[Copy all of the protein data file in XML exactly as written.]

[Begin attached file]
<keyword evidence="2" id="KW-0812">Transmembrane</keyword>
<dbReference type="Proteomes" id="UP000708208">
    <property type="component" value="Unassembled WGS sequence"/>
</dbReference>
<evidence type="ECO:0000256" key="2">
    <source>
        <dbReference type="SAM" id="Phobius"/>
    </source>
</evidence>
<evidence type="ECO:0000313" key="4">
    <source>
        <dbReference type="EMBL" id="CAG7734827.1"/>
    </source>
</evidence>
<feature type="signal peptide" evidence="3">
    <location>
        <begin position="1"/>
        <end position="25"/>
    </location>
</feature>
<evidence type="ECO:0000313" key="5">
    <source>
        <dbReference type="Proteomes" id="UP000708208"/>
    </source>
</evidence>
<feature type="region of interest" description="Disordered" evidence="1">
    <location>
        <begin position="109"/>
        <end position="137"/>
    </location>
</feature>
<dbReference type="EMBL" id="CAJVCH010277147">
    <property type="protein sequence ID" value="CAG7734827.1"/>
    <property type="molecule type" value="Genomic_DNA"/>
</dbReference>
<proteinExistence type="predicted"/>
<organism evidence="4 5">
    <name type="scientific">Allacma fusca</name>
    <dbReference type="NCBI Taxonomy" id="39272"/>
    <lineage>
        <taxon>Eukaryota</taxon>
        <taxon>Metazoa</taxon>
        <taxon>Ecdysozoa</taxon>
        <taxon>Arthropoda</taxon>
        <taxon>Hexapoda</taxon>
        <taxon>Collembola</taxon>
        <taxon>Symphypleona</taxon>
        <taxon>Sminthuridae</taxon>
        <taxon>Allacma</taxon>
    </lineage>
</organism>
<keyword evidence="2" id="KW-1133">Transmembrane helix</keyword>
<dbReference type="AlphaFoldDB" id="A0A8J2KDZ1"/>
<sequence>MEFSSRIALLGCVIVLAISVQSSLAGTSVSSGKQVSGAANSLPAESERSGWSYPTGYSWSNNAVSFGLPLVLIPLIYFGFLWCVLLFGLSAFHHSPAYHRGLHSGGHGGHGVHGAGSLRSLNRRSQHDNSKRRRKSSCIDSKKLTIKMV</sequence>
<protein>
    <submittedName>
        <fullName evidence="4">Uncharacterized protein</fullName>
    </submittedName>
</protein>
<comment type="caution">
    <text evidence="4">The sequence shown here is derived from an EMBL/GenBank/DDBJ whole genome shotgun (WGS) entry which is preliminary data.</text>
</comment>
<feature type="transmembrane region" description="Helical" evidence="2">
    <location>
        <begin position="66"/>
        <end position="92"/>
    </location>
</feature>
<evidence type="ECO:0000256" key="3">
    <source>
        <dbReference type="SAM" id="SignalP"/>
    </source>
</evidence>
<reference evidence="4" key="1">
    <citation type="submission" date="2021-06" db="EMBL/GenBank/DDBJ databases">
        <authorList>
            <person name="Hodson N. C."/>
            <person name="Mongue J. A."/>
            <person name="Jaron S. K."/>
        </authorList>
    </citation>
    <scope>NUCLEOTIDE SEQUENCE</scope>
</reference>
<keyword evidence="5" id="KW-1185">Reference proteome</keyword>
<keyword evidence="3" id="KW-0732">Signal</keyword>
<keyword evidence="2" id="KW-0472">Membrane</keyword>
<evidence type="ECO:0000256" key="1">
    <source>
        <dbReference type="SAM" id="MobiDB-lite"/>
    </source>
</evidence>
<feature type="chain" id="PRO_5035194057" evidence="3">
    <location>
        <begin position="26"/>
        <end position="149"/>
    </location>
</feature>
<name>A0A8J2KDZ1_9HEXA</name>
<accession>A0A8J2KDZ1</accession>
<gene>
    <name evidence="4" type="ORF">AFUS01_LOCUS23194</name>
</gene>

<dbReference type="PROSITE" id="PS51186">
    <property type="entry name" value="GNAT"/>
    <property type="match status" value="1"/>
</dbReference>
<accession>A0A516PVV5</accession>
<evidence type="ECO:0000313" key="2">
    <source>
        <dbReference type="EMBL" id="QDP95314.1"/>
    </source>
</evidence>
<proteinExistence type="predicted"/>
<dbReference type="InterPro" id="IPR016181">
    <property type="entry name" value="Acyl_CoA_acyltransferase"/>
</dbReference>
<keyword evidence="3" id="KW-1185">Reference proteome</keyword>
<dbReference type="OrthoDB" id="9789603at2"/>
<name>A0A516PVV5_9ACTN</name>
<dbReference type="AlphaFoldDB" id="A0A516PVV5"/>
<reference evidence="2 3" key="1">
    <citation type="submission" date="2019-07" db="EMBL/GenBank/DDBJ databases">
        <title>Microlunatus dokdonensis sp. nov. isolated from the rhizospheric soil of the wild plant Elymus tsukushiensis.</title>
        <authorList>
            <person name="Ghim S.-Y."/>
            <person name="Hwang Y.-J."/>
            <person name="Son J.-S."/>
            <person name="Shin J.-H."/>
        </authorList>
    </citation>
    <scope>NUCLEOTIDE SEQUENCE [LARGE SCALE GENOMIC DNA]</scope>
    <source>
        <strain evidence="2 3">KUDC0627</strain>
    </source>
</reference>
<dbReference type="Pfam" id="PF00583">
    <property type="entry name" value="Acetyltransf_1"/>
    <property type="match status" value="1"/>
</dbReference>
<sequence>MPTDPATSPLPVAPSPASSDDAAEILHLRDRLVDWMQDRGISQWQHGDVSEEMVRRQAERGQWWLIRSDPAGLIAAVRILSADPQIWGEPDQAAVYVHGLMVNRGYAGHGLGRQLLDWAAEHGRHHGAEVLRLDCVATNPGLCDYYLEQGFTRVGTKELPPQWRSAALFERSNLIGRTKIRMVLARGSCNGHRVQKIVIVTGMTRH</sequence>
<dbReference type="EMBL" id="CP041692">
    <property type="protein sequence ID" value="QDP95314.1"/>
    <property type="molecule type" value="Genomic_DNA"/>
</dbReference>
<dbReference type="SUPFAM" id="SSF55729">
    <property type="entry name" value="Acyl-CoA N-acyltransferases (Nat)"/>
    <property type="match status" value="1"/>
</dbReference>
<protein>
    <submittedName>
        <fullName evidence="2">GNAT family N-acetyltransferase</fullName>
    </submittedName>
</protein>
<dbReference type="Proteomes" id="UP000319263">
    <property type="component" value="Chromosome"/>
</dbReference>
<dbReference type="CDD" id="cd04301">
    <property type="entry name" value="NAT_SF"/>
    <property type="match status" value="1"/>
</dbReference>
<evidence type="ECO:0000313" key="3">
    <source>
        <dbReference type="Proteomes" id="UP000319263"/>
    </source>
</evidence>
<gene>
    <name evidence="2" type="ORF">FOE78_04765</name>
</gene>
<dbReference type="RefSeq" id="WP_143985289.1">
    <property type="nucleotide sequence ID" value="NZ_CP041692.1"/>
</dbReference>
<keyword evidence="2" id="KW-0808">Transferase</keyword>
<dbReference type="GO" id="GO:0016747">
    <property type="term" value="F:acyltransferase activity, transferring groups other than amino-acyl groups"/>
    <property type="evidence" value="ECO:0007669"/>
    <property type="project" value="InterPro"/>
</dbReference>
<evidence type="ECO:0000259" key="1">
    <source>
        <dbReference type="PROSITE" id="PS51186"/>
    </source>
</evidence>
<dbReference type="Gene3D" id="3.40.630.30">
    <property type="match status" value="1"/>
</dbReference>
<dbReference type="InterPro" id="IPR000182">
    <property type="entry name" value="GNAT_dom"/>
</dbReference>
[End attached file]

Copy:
<keyword evidence="2" id="KW-0812">Transmembrane</keyword>
<dbReference type="Proteomes" id="UP000708208">
    <property type="component" value="Unassembled WGS sequence"/>
</dbReference>
<evidence type="ECO:0000256" key="2">
    <source>
        <dbReference type="SAM" id="Phobius"/>
    </source>
</evidence>
<evidence type="ECO:0000313" key="4">
    <source>
        <dbReference type="EMBL" id="CAG7734827.1"/>
    </source>
</evidence>
<feature type="signal peptide" evidence="3">
    <location>
        <begin position="1"/>
        <end position="25"/>
    </location>
</feature>
<evidence type="ECO:0000313" key="5">
    <source>
        <dbReference type="Proteomes" id="UP000708208"/>
    </source>
</evidence>
<feature type="region of interest" description="Disordered" evidence="1">
    <location>
        <begin position="109"/>
        <end position="137"/>
    </location>
</feature>
<dbReference type="EMBL" id="CAJVCH010277147">
    <property type="protein sequence ID" value="CAG7734827.1"/>
    <property type="molecule type" value="Genomic_DNA"/>
</dbReference>
<proteinExistence type="predicted"/>
<organism evidence="4 5">
    <name type="scientific">Allacma fusca</name>
    <dbReference type="NCBI Taxonomy" id="39272"/>
    <lineage>
        <taxon>Eukaryota</taxon>
        <taxon>Metazoa</taxon>
        <taxon>Ecdysozoa</taxon>
        <taxon>Arthropoda</taxon>
        <taxon>Hexapoda</taxon>
        <taxon>Collembola</taxon>
        <taxon>Symphypleona</taxon>
        <taxon>Sminthuridae</taxon>
        <taxon>Allacma</taxon>
    </lineage>
</organism>
<keyword evidence="2" id="KW-1133">Transmembrane helix</keyword>
<dbReference type="AlphaFoldDB" id="A0A8J2KDZ1"/>
<sequence>MEFSSRIALLGCVIVLAISVQSSLAGTSVSSGKQVSGAANSLPAESERSGWSYPTGYSWSNNAVSFGLPLVLIPLIYFGFLWCVLLFGLSAFHHSPAYHRGLHSGGHGGHGVHGAGSLRSLNRRSQHDNSKRRRKSSCIDSKKLTIKMV</sequence>
<protein>
    <submittedName>
        <fullName evidence="4">Uncharacterized protein</fullName>
    </submittedName>
</protein>
<comment type="caution">
    <text evidence="4">The sequence shown here is derived from an EMBL/GenBank/DDBJ whole genome shotgun (WGS) entry which is preliminary data.</text>
</comment>
<feature type="transmembrane region" description="Helical" evidence="2">
    <location>
        <begin position="66"/>
        <end position="92"/>
    </location>
</feature>
<evidence type="ECO:0000256" key="3">
    <source>
        <dbReference type="SAM" id="SignalP"/>
    </source>
</evidence>
<reference evidence="4" key="1">
    <citation type="submission" date="2021-06" db="EMBL/GenBank/DDBJ databases">
        <authorList>
            <person name="Hodson N. C."/>
            <person name="Mongue J. A."/>
            <person name="Jaron S. K."/>
        </authorList>
    </citation>
    <scope>NUCLEOTIDE SEQUENCE</scope>
</reference>
<keyword evidence="5" id="KW-1185">Reference proteome</keyword>
<keyword evidence="3" id="KW-0732">Signal</keyword>
<keyword evidence="2" id="KW-0472">Membrane</keyword>
<evidence type="ECO:0000256" key="1">
    <source>
        <dbReference type="SAM" id="MobiDB-lite"/>
    </source>
</evidence>
<feature type="chain" id="PRO_5035194057" evidence="3">
    <location>
        <begin position="26"/>
        <end position="149"/>
    </location>
</feature>
<name>A0A8J2KDZ1_9HEXA</name>
<accession>A0A8J2KDZ1</accession>
<gene>
    <name evidence="4" type="ORF">AFUS01_LOCUS23194</name>
</gene>

<dbReference type="PROSITE" id="PS51186">
    <property type="entry name" value="GNAT"/>
    <property type="match status" value="1"/>
</dbReference>
<accession>A0A516PVV5</accession>
<evidence type="ECO:0000313" key="2">
    <source>
        <dbReference type="EMBL" id="QDP95314.1"/>
    </source>
</evidence>
<proteinExistence type="predicted"/>
<dbReference type="InterPro" id="IPR016181">
    <property type="entry name" value="Acyl_CoA_acyltransferase"/>
</dbReference>
<keyword evidence="3" id="KW-1185">Reference proteome</keyword>
<dbReference type="OrthoDB" id="9789603at2"/>
<name>A0A516PVV5_9ACTN</name>
<dbReference type="AlphaFoldDB" id="A0A516PVV5"/>
<reference evidence="2 3" key="1">
    <citation type="submission" date="2019-07" db="EMBL/GenBank/DDBJ databases">
        <title>Microlunatus dokdonensis sp. nov. isolated from the rhizospheric soil of the wild plant Elymus tsukushiensis.</title>
        <authorList>
            <person name="Ghim S.-Y."/>
            <person name="Hwang Y.-J."/>
            <person name="Son J.-S."/>
            <person name="Shin J.-H."/>
        </authorList>
    </citation>
    <scope>NUCLEOTIDE SEQUENCE [LARGE SCALE GENOMIC DNA]</scope>
    <source>
        <strain evidence="2 3">KUDC0627</strain>
    </source>
</reference>
<dbReference type="Pfam" id="PF00583">
    <property type="entry name" value="Acetyltransf_1"/>
    <property type="match status" value="1"/>
</dbReference>
<sequence>MPTDPATSPLPVAPSPASSDDAAEILHLRDRLVDWMQDRGISQWQHGDVSEEMVRRQAERGQWWLIRSDPAGLIAAVRILSADPQIWGEPDQAAVYVHGLMVNRGYAGHGLGRQLLDWAAEHGRHHGAEVLRLDCVATNPGLCDYYLEQGFTRVGTKELPPQWRSAALFERSNLIGRTKIRMVLARGSCNGHRVQKIVIVTGMTRH</sequence>
<dbReference type="EMBL" id="CP041692">
    <property type="protein sequence ID" value="QDP95314.1"/>
    <property type="molecule type" value="Genomic_DNA"/>
</dbReference>
<dbReference type="SUPFAM" id="SSF55729">
    <property type="entry name" value="Acyl-CoA N-acyltransferases (Nat)"/>
    <property type="match status" value="1"/>
</dbReference>
<protein>
    <submittedName>
        <fullName evidence="2">GNAT family N-acetyltransferase</fullName>
    </submittedName>
</protein>
<dbReference type="Proteomes" id="UP000319263">
    <property type="component" value="Chromosome"/>
</dbReference>
<dbReference type="CDD" id="cd04301">
    <property type="entry name" value="NAT_SF"/>
    <property type="match status" value="1"/>
</dbReference>
<evidence type="ECO:0000313" key="3">
    <source>
        <dbReference type="Proteomes" id="UP000319263"/>
    </source>
</evidence>
<gene>
    <name evidence="2" type="ORF">FOE78_04765</name>
</gene>
<dbReference type="RefSeq" id="WP_143985289.1">
    <property type="nucleotide sequence ID" value="NZ_CP041692.1"/>
</dbReference>
<keyword evidence="2" id="KW-0808">Transferase</keyword>
<dbReference type="GO" id="GO:0016747">
    <property type="term" value="F:acyltransferase activity, transferring groups other than amino-acyl groups"/>
    <property type="evidence" value="ECO:0007669"/>
    <property type="project" value="InterPro"/>
</dbReference>
<evidence type="ECO:0000259" key="1">
    <source>
        <dbReference type="PROSITE" id="PS51186"/>
    </source>
</evidence>
<dbReference type="Gene3D" id="3.40.630.30">
    <property type="match status" value="1"/>
</dbReference>
<dbReference type="InterPro" id="IPR000182">
    <property type="entry name" value="GNAT_dom"/>
</dbReference>